The seeds sown were allowed to sprout but when trouble started, the ministry that had precluded Jesus' arrival withered and was scorched.

Chapter one describes the prophecy of Jesus, Mary having faith, Zecharias, after not being able to speak because he questioned whether God could prevail against the natural world, and his old age, and provide for them a son. If he was in the temple, one would think he knew all about Abraham and Sarah, right? But he does come around and even sings a lovely song of praise.

In chapter two, a tax is declared by Caesar. Joseph and Mary have a hard time finding a place to stay where Mary can deliver Jesus. Those sound like worldly issues to me.

The thorns sprang up after the seed had sprouted. Unfortunately, the seeds were choked out by the weeds, which Jesus later explains are the cares and pleasures and riches of life. They never come to maturity and produced no fruit.

Ah, John! Not only does this Gospel open with testimony of who Jesus is, but also describes John the testimony of John the Baptist, full of humility and grace. There's no discussion of Jesus' birth or youth - just a whole-hearted jumping in at the beginning of his ministry.

There is no parable of the sower in John. Also notable is that John is not martyred, and John is the disciple whom Jesus loved. And, shortly after the account of the feeding of the five thousand, Jesus walks on the water toward the disciples, who happily take him into their boat. There's no mention of the storm that's elsewhere described, and no sooner does Jesus enter the boat than it immediately is translated to their intended destination.

That sounds very rapture-esque to me. And it sounds to me like the seed fell directly into good soil, sprouted, and bore fruit. This also sounds like the best group in which to find oneself.

There are some notable differences in each version of the parable of the sower listed below and my thoughts on what those differences might mean.

1) The order of the numbers that indicate fruitfulness for seeds that fall on good soil. In Luke, the 30-fold and 90-fold are omitted.

I did a study on this recently that talks about this particular instance of the differences and some interesting gematria connections.

2) The admonition for those "who have ears to hear, let them hear" is slightly different. In Mark, it's not prefaced with "He said, or he cried." In Mark, Jesus simply said it. But in Luke, he cried it.

It sounds to me like the urgency increases with each gospel in order. Given the urgency of the end times, that makes sense to me.

3) The parable starts with Jesus going out of the house and sitting by the seaside in Matthew. The multitude is gathered so he teaches from the midst of the water. In Mark, there's no mention of leaving the house; the story simply says he starts to teach the multitude, again from the midst of the water. In Luke, the crowd was "from every city" and there's no mention of having to teach from the boat.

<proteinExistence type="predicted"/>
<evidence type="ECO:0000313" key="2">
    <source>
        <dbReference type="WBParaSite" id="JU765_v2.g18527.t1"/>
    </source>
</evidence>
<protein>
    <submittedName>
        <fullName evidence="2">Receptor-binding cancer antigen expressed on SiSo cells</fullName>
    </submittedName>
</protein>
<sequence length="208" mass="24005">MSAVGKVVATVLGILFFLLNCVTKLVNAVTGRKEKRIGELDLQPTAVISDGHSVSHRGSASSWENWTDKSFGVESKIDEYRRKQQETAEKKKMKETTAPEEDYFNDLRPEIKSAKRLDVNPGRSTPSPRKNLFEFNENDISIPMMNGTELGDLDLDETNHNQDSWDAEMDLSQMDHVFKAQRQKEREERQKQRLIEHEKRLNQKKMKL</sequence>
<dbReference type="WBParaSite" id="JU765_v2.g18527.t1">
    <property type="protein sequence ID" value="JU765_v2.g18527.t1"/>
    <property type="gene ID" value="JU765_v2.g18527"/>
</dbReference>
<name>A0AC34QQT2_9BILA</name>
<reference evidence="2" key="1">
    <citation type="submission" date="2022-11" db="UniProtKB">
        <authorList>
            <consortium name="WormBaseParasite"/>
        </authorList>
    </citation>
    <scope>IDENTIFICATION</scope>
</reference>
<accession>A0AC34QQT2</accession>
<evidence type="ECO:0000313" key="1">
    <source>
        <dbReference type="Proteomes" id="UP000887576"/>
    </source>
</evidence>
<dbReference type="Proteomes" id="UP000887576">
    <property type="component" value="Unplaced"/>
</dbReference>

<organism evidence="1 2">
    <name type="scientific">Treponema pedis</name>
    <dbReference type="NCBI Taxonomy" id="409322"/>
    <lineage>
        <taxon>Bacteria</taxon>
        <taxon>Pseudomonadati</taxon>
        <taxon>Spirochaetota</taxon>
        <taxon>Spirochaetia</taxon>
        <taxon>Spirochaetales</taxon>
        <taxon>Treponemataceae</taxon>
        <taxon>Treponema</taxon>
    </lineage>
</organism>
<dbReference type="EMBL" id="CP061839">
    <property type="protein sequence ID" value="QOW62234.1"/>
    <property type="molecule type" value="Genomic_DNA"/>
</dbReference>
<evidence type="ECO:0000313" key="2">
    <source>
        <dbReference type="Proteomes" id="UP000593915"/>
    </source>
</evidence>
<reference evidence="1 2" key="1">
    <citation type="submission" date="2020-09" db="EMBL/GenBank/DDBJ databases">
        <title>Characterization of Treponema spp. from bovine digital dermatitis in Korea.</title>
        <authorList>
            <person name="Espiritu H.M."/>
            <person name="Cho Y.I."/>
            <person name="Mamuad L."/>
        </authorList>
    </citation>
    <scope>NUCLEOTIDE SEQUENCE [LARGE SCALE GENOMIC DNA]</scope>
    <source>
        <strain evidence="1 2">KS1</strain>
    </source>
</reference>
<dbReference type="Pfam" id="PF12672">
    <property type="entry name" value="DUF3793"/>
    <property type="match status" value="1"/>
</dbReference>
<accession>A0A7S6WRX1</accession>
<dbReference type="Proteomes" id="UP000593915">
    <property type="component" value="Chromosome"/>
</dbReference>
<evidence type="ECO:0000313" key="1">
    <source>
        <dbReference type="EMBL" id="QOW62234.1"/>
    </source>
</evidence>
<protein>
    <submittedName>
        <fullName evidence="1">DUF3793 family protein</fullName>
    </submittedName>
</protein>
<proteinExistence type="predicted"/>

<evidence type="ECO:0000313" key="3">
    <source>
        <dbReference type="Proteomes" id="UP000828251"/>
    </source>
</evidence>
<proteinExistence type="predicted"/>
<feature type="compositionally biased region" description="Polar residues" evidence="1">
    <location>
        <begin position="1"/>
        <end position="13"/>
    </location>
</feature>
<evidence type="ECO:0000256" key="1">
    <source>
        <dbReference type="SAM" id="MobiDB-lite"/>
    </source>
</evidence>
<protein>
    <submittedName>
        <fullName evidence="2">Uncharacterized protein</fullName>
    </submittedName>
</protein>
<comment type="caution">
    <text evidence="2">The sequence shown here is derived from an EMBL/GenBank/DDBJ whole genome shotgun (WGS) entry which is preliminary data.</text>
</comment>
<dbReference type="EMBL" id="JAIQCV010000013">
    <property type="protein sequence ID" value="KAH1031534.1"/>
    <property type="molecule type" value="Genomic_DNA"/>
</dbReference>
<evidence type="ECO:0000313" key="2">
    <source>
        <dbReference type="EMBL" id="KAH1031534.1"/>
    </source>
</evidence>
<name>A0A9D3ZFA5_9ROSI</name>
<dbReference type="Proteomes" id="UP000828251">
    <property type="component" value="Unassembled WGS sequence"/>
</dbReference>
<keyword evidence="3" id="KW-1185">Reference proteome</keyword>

Firstly, if the gospel of Matthew is truly fine-tuned to the Jews who have rejected Jesus, then the statement about Jesus going out of the house may correlate to God leaving the temple and taking a seat outside. Secondly, the lack of a boat in Luke (contrasted in Matthew and Mark) could mean that there's a flood of some kind coming to those groups. Or, it could mean that there is no longer a boat available for the group described in Luke, which is from "every city."

4) In Matthew, the seeds by the wayside are devoured by fowls. In Mark, the seeds are devoured by fowls who are specifically "of the air." In Luke, the seeds are not only snatched up by the same kind of fowl, but are also trampled first.

Satan is described as the prince of the powers of the air. Could it be that the group described in Matthew is protected from the forces of Satan, but still subject to other persecutions? Would Satan prioritize those who have said they believe in Christ but are withering under the pressure of temptation or distracted by the cares of this world above those who have still not accepted Jesus as their savior? They're the ones closest to the door and snatching them away is probably the best use of his limited time.

5) The seeds in rocky places were scorched in Matthew and Mark. In Luke, they simply withered away due to lack of moisture.

This is an interesting difference. When I read about something being scorched, it immediately makes me think of great tribulation. The groups represented in Matthew and Mark are really in for some hard times.

What do you think? Do you see the correlation between the seeds and the gospels? As always, take the idea to God in prayer and let Him guide you in study.

For now, perhaps study what made John so special and see if there is anything you might learn from reading that wonderful book in scripture.

Eyes up!


  1. Some amazing insights that detail the incredible design of God's word ! Thank You for posting !